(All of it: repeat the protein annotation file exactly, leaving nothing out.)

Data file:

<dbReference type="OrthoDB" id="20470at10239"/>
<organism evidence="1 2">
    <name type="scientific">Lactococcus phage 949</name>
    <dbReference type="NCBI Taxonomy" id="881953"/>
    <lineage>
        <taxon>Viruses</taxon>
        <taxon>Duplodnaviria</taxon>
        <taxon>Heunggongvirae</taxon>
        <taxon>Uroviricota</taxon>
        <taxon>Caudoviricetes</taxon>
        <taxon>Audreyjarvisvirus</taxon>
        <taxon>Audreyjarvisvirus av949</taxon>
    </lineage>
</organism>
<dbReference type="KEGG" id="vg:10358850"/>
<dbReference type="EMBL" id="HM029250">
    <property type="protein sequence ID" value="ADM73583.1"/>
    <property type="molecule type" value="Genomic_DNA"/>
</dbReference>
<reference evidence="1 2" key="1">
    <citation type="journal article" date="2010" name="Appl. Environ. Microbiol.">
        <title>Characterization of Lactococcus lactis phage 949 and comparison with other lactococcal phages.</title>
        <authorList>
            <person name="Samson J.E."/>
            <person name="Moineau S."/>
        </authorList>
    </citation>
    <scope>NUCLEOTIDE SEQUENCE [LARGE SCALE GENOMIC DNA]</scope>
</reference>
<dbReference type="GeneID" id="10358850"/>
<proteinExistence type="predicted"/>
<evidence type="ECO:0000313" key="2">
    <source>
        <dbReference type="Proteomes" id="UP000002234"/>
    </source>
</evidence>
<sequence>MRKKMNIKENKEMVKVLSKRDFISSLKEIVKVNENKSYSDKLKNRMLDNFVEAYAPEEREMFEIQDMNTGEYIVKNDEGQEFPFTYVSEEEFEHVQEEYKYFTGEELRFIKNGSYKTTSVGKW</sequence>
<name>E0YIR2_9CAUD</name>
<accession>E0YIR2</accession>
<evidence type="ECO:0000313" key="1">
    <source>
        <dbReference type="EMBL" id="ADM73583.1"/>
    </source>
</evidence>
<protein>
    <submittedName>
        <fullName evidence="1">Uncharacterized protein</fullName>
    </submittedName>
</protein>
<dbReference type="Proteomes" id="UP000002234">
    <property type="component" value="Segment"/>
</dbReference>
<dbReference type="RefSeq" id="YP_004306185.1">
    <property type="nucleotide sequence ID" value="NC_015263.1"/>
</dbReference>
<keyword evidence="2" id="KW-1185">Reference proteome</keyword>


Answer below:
<dbReference type="OrthoDB" id="20470at10239"/>
<organism evidence="1 2">
    <name type="scientific">Lactococcus phage 949</name>
    <dbReference type="NCBI Taxonomy" id="881953"/>
    <lineage>
        <taxon>Viruses</taxon>
        <taxon>Duplodnaviria</taxon>
        <taxon>Heunggongvirae</taxon>
        <taxon>Uroviricota</taxon>
        <taxon>Caudoviricetes</taxon>
        <taxon>Audreyjarvisvirus</taxon>
        <taxon>Audreyjarvisvirus av949</taxon>
    </lineage>
</organism>
<dbReference type="KEGG" id="vg:10358850"/>
<dbReference type="EMBL" id="HM029250">
    <property type="protein sequence ID" value="ADM73583.1"/>
    <property type="molecule type" value="Genomic_DNA"/>
</dbReference>
<reference evidence="1 2" key="1">
    <citation type="journal article" date="2010" name="Appl. Environ. Microbiol.">
        <title>Characterization of Lactococcus lactis phage 949 and comparison with other lactococcal phages.</title>
        <authorList>
            <person name="Samson J.E."/>
            <person name="Moineau S."/>
        </authorList>
    </citation>
    <scope>NUCLEOTIDE SEQUENCE [LARGE SCALE GENOMIC DNA]</scope>
</reference>
<dbReference type="GeneID" id="10358850"/>
<proteinExistence type="predicted"/>
<evidence type="ECO:0000313" key="2">
    <source>
        <dbReference type="Proteomes" id="UP000002234"/>
    </source>
</evidence>
<sequence>MRKKMNIKENKEMVKVLSKRDFISSLKEIVKVNENKSYSDKLKNRMLDNFVEAYAPEEREMFEIQDMNTGEYIVKNDEGQEFPFTYVSEEEFEHVQEEYKYFTGEELRFIKNGSYKTTSVGKW</sequence>
<name>E0YIR2_9CAUD</name>
<accession>E0YIR2</accession>
<evidence type="ECO:0000313" key="1">
    <source>
        <dbReference type="EMBL" id="ADM73583.1"/>
    </source>
</evidence>
<protein>
    <submittedName>
        <fullName evidence="1">Uncharacterized protein</fullName>
    </submittedName>
</protein>
<dbReference type="Proteomes" id="UP000002234">
    <property type="component" value="Segment"/>
</dbReference>
<dbReference type="RefSeq" id="YP_004306185.1">
    <property type="nucleotide sequence ID" value="NC_015263.1"/>
</dbReference>
<keyword evidence="2" id="KW-1185">Reference proteome</keyword>